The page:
Aqeela Asifi, a schoolteacher who has helped more than 1,000 refugee girls complete their primary education since she fled Afghanistan two decades ago, was today named the winner of the 2015 Nansen Refugee Award.
UNHCR, which presents the award annually, cited her brave and tireless pursuit of education for Afghan refugee girls in Mianwali, Pakistan, where she has managed with minimal resources and overcome significant cultural challenges.
“The role a teacher plays in a child’s life can be transformative,” said UN High Commissioner for Refugees António Guterres. “In Aqeela Asifi’s case, it has been profound. She has given hundreds of young girls the chance to dream of a better future.”
Afghanistan is the largest and most protracted refugee crisis in the world. More than 2.6 million Afghans currently live in exile, and over half of them are children. Access to education is considered to be a vital tool in enabling successful repatriation, resettlement or local integration. Yet globally it’s estimated that only one in every two refugee children are able to go to primary school and only one in four attend secondary school. In this context, Aqeela’s story becomes all the more striking.
Aqeela escaped with her husband and two small children from Kabul, Afghanistan, in 1992, during the Mujahedeen siege. She was just 26 when she arrived at the remote Kot Chandana refugee village in Mianwali, a district in the Punjab province of Pakistan, with no idea she would spend most of her life as a refugee. In the early 1990s, she was one of more than 3 million exiled Afghans in the country. Kot Chandana was then home to nearly 180,000 people.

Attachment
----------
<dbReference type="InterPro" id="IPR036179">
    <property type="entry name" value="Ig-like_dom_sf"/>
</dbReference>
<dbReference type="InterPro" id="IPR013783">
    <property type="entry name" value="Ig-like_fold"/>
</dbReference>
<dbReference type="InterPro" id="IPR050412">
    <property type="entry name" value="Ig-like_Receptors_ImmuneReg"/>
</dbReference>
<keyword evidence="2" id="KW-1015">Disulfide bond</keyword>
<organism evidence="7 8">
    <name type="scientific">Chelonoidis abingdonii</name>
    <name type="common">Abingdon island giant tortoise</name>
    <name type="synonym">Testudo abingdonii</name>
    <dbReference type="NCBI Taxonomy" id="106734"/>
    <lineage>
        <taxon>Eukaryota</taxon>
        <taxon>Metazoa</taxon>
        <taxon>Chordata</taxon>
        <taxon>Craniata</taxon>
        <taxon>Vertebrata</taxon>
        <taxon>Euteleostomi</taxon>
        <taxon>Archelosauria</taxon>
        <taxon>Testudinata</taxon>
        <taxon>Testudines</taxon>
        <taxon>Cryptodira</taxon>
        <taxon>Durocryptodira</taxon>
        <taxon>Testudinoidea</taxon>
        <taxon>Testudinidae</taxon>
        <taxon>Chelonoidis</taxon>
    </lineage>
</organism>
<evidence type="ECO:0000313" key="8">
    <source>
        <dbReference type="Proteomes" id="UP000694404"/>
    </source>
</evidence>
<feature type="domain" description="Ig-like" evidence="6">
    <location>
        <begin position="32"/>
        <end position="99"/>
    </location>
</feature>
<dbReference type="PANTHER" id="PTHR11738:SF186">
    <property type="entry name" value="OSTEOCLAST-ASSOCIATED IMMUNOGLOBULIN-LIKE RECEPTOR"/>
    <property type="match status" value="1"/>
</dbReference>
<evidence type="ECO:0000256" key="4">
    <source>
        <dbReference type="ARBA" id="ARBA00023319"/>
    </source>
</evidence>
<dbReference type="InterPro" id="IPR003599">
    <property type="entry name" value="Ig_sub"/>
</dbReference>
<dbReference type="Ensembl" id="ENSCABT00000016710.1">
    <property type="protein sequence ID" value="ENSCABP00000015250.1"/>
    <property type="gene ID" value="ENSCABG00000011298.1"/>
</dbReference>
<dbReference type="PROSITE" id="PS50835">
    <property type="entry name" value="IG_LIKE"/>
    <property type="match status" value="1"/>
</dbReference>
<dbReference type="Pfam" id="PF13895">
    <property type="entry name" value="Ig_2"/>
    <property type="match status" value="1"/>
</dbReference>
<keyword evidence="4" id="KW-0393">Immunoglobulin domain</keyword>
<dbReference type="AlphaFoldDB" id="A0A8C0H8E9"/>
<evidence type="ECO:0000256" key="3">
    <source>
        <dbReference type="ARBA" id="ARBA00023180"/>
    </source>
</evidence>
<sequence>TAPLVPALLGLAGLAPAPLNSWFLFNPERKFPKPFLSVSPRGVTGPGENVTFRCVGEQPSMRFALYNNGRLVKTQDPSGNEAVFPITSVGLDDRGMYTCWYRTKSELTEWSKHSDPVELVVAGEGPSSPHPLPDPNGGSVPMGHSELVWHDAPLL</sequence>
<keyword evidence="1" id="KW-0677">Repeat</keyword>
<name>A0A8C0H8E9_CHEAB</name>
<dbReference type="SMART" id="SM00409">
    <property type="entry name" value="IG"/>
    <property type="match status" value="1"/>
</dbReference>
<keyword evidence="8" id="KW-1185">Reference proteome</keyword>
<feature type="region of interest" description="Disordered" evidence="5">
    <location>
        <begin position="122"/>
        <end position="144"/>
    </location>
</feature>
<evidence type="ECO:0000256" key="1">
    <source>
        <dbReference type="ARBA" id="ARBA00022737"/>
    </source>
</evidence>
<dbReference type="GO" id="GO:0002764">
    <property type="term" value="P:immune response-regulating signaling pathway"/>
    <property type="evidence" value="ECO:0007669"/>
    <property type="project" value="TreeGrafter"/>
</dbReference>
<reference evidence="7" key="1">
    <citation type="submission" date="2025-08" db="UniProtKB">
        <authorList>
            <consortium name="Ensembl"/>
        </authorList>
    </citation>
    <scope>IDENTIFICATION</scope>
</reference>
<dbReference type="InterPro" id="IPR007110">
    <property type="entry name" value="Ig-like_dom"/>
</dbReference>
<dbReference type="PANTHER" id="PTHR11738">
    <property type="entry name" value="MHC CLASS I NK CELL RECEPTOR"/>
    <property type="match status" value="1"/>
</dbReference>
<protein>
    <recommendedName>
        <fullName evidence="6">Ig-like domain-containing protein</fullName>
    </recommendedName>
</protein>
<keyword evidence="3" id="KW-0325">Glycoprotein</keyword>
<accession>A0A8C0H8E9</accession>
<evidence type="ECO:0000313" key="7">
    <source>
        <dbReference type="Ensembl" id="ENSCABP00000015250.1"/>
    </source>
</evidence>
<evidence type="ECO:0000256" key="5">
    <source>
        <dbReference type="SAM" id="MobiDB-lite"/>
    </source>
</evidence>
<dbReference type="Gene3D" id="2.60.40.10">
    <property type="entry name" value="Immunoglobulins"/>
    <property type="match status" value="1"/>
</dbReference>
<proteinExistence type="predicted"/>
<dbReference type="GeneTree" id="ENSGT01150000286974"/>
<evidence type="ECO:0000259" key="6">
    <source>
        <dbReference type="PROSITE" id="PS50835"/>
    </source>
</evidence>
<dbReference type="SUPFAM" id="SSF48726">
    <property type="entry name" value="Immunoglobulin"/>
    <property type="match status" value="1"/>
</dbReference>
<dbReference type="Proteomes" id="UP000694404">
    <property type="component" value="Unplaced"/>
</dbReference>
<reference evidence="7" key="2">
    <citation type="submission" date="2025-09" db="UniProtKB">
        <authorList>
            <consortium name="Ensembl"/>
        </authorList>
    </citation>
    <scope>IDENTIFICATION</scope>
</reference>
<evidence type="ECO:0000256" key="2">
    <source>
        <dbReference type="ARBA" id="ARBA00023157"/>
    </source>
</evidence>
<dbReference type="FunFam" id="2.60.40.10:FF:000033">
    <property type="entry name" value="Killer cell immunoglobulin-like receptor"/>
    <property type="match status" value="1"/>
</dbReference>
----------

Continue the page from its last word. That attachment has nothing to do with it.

She began with just 20 pupils in a borrowed tent.
As a teacher, Aqeela was immediately struck by the lack of schools in the village and a total absence of learning opportunities for girls. She felt deeply that she wanted to help girls to learn, but, living as a refugee in a conservative community, she realised there would be no simple solution. Undaunted, she set out to bring education to the refugee girls of Kot Chandana.
In the beginning, the community did not even know what to call Aqeela—they didn’t know the word for teacher. She persevered for months to earn permission from the village elders to set up a small classroom for girls. She then went door-to-door to persuade reluctant parents to let her tutor their children. She began with just 20 pupils in a borrowed tent.
Aqeela carefully planned her course of study to reflect Afghan cultural traditions, as well as literacy and practical home management lessons. She wanted to equip her students with essential life skills to help them thrive within the limited confines of the refugee settlement. With even the most basic school supplies out of reach, she spent each night writing out worksheets by hand.
Over the next two years, her tiny school grew to six tents. Now it occupies an entire building. In the 23 years since she fled Afghanistan, Aqeela has helped guide more than 1,000 girls through to the eighth grade. Her efforts have encouraged more schools to open in the village, and now another 1,500 young people (900 girls, 650 boys) are enrolled in six schools.
Aqeela remains a trusted mentor and role model to two generations of pupils who still come to her for advice and guidance. “When you have educated mothers,” she says, “you will almost certainly have educated future generations. So if you educate girls, you educate generations.’’